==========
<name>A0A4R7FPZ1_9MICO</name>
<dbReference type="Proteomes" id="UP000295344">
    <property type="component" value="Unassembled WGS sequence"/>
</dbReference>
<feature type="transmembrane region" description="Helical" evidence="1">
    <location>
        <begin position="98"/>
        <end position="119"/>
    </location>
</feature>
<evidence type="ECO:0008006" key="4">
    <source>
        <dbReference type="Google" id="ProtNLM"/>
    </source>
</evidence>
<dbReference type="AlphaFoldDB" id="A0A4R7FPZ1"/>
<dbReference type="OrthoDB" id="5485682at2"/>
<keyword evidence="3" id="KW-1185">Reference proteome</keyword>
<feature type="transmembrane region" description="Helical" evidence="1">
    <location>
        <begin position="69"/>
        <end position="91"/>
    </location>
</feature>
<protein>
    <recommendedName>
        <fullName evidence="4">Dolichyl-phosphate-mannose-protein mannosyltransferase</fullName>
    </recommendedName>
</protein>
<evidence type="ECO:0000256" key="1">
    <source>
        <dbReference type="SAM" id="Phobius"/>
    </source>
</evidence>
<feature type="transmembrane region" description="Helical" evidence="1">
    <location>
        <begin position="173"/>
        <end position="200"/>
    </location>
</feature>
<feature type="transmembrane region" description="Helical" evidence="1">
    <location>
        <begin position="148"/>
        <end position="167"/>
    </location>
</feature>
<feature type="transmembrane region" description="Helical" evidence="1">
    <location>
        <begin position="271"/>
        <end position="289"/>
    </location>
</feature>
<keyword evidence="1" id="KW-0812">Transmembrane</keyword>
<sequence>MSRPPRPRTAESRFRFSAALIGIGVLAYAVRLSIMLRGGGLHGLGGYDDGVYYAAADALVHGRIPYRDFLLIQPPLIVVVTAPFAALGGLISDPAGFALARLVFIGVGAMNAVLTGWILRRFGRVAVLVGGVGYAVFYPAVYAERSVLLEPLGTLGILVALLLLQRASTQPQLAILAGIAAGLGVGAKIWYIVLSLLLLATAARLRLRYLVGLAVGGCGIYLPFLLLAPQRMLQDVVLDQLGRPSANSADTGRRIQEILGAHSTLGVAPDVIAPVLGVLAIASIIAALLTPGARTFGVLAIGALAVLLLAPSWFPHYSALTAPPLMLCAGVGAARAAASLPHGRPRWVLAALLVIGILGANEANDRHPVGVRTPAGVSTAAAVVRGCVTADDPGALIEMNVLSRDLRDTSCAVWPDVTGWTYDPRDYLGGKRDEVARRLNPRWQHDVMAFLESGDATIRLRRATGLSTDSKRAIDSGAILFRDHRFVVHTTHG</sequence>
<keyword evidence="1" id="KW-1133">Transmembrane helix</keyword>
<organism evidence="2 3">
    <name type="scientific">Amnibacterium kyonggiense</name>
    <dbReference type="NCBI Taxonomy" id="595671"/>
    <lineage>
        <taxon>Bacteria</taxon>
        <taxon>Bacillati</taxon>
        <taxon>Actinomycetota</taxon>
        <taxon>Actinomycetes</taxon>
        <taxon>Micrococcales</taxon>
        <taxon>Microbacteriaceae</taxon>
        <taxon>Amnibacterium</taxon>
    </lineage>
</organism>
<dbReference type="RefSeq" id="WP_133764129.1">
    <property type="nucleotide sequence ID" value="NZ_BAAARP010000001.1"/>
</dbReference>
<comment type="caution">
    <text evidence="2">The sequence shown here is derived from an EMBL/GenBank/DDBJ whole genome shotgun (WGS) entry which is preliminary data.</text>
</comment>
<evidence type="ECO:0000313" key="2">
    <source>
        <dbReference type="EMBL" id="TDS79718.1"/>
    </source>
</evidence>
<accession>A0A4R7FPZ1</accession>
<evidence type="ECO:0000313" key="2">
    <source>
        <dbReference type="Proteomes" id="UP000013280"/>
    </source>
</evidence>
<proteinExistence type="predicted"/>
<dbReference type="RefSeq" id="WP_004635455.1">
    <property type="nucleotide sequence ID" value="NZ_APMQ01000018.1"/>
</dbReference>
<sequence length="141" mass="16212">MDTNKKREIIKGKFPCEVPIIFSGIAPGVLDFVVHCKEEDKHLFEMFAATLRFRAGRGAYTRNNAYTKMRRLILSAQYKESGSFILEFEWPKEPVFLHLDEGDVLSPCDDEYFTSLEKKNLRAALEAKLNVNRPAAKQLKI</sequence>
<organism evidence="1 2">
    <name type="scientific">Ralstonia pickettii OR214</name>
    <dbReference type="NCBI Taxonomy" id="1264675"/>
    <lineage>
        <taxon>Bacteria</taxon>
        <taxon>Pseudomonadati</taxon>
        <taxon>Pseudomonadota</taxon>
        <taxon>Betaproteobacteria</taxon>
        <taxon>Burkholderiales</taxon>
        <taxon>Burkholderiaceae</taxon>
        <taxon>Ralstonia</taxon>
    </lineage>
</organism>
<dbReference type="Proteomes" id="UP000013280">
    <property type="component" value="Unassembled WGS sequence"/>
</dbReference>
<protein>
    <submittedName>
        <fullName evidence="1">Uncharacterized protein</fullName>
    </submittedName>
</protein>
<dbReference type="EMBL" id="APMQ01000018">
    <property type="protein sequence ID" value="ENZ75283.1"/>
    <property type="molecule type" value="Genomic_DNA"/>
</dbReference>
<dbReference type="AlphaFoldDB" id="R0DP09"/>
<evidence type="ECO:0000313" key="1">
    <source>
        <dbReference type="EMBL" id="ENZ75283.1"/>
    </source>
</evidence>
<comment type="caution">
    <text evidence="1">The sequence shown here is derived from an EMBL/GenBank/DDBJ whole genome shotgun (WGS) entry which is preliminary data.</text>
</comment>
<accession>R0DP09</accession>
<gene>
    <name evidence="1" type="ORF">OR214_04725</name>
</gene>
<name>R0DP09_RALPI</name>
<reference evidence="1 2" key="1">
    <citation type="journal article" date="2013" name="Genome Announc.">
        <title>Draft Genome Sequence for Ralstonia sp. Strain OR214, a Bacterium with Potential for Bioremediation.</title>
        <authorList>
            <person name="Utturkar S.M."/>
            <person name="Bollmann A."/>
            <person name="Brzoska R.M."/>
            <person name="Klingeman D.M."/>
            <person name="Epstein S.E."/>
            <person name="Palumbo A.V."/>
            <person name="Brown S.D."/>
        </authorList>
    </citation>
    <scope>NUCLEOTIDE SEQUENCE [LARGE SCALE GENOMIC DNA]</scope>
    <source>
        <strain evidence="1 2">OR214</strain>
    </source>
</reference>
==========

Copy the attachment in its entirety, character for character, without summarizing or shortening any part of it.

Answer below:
<name>A0A4R7FPZ1_9MICO</name>
<dbReference type="Proteomes" id="UP000295344">
    <property type="component" value="Unassembled WGS sequence"/>
</dbReference>
<feature type="transmembrane region" description="Helical" evidence="1">
    <location>
        <begin position="98"/>
        <end position="119"/>
    </location>
</feature>
<evidence type="ECO:0008006" key="4">
    <source>
        <dbReference type="Google" id="ProtNLM"/>
    </source>
</evidence>
<dbReference type="AlphaFoldDB" id="A0A4R7FPZ1"/>
<dbReference type="OrthoDB" id="5485682at2"/>
<keyword evidence="3" id="KW-1185">Reference proteome</keyword>
<feature type="transmembrane region" description="Helical" evidence="1">
    <location>
        <begin position="69"/>
        <end position="91"/>
    </location>
</feature>
<protein>
    <recommendedName>
        <fullName evidence="4">Dolichyl-phosphate-mannose-protein mannosyltransferase</fullName>
    </recommendedName>
</protein>
<evidence type="ECO:0000256" key="1">
    <source>
        <dbReference type="SAM" id="Phobius"/>
    </source>
</evidence>
<feature type="transmembrane region" description="Helical" evidence="1">
    <location>
        <begin position="173"/>
        <end position="200"/>
    </location>
</feature>
<feature type="transmembrane region" description="Helical" evidence="1">
    <location>
        <begin position="148"/>
        <end position="167"/>
    </location>
</feature>
<feature type="transmembrane region" description="Helical" evidence="1">
    <location>
        <begin position="271"/>
        <end position="289"/>
    </location>
</feature>
<keyword evidence="1" id="KW-0812">Transmembrane</keyword>
<sequence>MSRPPRPRTAESRFRFSAALIGIGVLAYAVRLSIMLRGGGLHGLGGYDDGVYYAAADALVHGRIPYRDFLLIQPPLIVVVTAPFAALGGLISDPAGFALARLVFIGVGAMNAVLTGWILRRFGRVAVLVGGVGYAVFYPAVYAERSVLLEPLGTLGILVALLLLQRASTQPQLAILAGIAAGLGVGAKIWYIVLSLLLLATAARLRLRYLVGLAVGGCGIYLPFLLLAPQRMLQDVVLDQLGRPSANSADTGRRIQEILGAHSTLGVAPDVIAPVLGVLAIASIIAALLTPGARTFGVLAIGALAVLLLAPSWFPHYSALTAPPLMLCAGVGAARAAASLPHGRPRWVLAALLVIGILGANEANDRHPVGVRTPAGVSTAAAVVRGCVTADDPGALIEMNVLSRDLRDTSCAVWPDVTGWTYDPRDYLGGKRDEVARRLNPRWQHDVMAFLESGDATIRLRRATGLSTDSKRAIDSGAILFRDHRFVVHTTHG</sequence>
<keyword evidence="1" id="KW-1133">Transmembrane helix</keyword>
<organism evidence="2 3">
    <name type="scientific">Amnibacterium kyonggiense</name>
    <dbReference type="NCBI Taxonomy" id="595671"/>
    <lineage>
        <taxon>Bacteria</taxon>
        <taxon>Bacillati</taxon>
        <taxon>Actinomycetota</taxon>
        <taxon>Actinomycetes</taxon>
        <taxon>Micrococcales</taxon>
        <taxon>Microbacteriaceae</taxon>
        <taxon>Amnibacterium</taxon>
    </lineage>
</organism>
<dbReference type="RefSeq" id="WP_133764129.1">
    <property type="nucleotide sequence ID" value="NZ_BAAARP010000001.1"/>
</dbReference>
<comment type="caution">
    <text evidence="2">The sequence shown here is derived from an EMBL/GenBank/DDBJ whole genome shotgun (WGS) entry which is preliminary data.</text>
</comment>
<evidence type="ECO:0000313" key="2">
    <source>
        <dbReference type="EMBL" id="TDS79718.1"/>
    </source>
</evidence>
<accession>A0A4R7FPZ1</accession>
<evidence type="ECO:0000313" key="2">
    <source>
        <dbReference type="Proteomes" id="UP000013280"/>
    </source>
</evidence>
<proteinExistence type="predicted"/>
<dbReference type="RefSeq" id="WP_004635455.1">
    <property type="nucleotide sequence ID" value="NZ_APMQ01000018.1"/>
</dbReference>
<sequence length="141" mass="16212">MDTNKKREIIKGKFPCEVPIIFSGIAPGVLDFVVHCKEEDKHLFEMFAATLRFRAGRGAYTRNNAYTKMRRLILSAQYKESGSFILEFEWPKEPVFLHLDEGDVLSPCDDEYFTSLEKKNLRAALEAKLNVNRPAAKQLKI</sequence>
<organism evidence="1 2">
    <name type="scientific">Ralstonia pickettii OR214</name>
    <dbReference type="NCBI Taxonomy" id="1264675"/>
    <lineage>
        <taxon>Bacteria</taxon>
        <taxon>Pseudomonadati</taxon>
        <taxon>Pseudomonadota</taxon>
        <taxon>Betaproteobacteria</taxon>
        <taxon>Burkholderiales</taxon>
        <taxon>Burkholderiaceae</taxon>
        <taxon>Ralstonia</taxon>
    </lineage>
</organism>
<dbReference type="Proteomes" id="UP000013280">
    <property type="component" value="Unassembled WGS sequence"/>
</dbReference>
<protein>
    <submittedName>
        <fullName evidence="1">Uncharacterized protein</fullName>
    </submittedName>
</protein>
<dbReference type="EMBL" id="APMQ01000018">
    <property type="protein sequence ID" value="ENZ75283.1"/>
    <property type="molecule type" value="Genomic_DNA"/>
</dbReference>
<dbReference type="AlphaFoldDB" id="R0DP09"/>
<evidence type="ECO:0000313" key="1">
    <source>
        <dbReference type="EMBL" id="ENZ75283.1"/>
    </source>
</evidence>
<comment type="caution">
    <text evidence="1">The sequence shown here is derived from an EMBL/GenBank/DDBJ whole genome shotgun (WGS) entry which is preliminary data.</text>
</comment>
<accession>R0DP09</accession>
<gene>
    <name evidence="1" type="ORF">OR214_04725</name>
</gene>
<name>R0DP09_RALPI</name>
<reference evidence="1 2" key="1">
    <citation type="journal article" date="2013" name="Genome Announc.">
        <title>Draft Genome Sequence for Ralstonia sp. Strain OR214, a Bacterium with Potential for Bioremediation.</title>
        <authorList>
            <person name="Utturkar S.M."/>
            <person name="Bollmann A."/>
            <person name="Brzoska R.M."/>
            <person name="Klingeman D.M."/>
            <person name="Epstein S.E."/>
            <person name="Palumbo A.V."/>
            <person name="Brown S.D."/>
        </authorList>
    </citation>
    <scope>NUCLEOTIDE SEQUENCE [LARGE SCALE GENOMIC DNA]</scope>
    <source>
        <strain evidence="1 2">OR214</strain>
    </source>
</reference>